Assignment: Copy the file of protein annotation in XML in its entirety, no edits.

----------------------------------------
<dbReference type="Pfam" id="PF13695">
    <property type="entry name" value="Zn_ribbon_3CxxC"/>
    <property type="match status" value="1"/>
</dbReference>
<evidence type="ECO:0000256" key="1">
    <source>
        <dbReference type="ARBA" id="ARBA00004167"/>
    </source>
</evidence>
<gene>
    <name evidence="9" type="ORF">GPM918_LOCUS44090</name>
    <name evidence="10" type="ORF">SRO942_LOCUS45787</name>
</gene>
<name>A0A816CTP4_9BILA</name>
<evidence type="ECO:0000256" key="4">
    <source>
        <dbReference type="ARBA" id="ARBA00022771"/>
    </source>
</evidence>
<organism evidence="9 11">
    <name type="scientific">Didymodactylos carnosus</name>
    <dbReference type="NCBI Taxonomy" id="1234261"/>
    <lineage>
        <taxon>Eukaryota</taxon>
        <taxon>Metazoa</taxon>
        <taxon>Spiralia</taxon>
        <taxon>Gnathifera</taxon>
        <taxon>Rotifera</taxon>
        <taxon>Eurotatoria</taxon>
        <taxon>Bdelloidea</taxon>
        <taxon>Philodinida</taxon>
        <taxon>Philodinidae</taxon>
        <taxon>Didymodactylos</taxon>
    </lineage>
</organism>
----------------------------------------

<dbReference type="Pfam" id="PF13695">
    <property type="entry name" value="Zn_ribbon_3CxxC"/>
    <property type="match status" value="1"/>
</dbReference>
<evidence type="ECO:0000256" key="1">
    <source>
        <dbReference type="ARBA" id="ARBA00004167"/>
    </source>
</evidence>
<gene>
    <name evidence="9" type="ORF">GPM918_LOCUS44090</name>
    <name evidence="10" type="ORF">SRO942_LOCUS45787</name>
</gene>
<name>A0A816CTP4_9BILA</name>
<evidence type="ECO:0000256" key="4">
    <source>
        <dbReference type="ARBA" id="ARBA00022771"/>
    </source>
</evidence>
<organism evidence="9 11">
    <name type="scientific">Didymodactylos carnosus</name>
    <dbReference type="NCBI Taxonomy" id="1234261"/>
    <lineage>
        <taxon>Eukaryota</taxon>
        <taxon>Metazoa</taxon>
        <taxon>Spiralia</taxon>
        <taxon>Gnathifera</taxon>
        <taxon>Rotifera</taxon>
        <taxon>Eurotatoria</taxon>
        <taxon>Bdelloidea</taxon>
        <taxon>Philodinida</taxon>
        <taxon>Philodinidae</taxon>
        <taxon>Didymodactylos</taxon>
    </lineage>
</organism>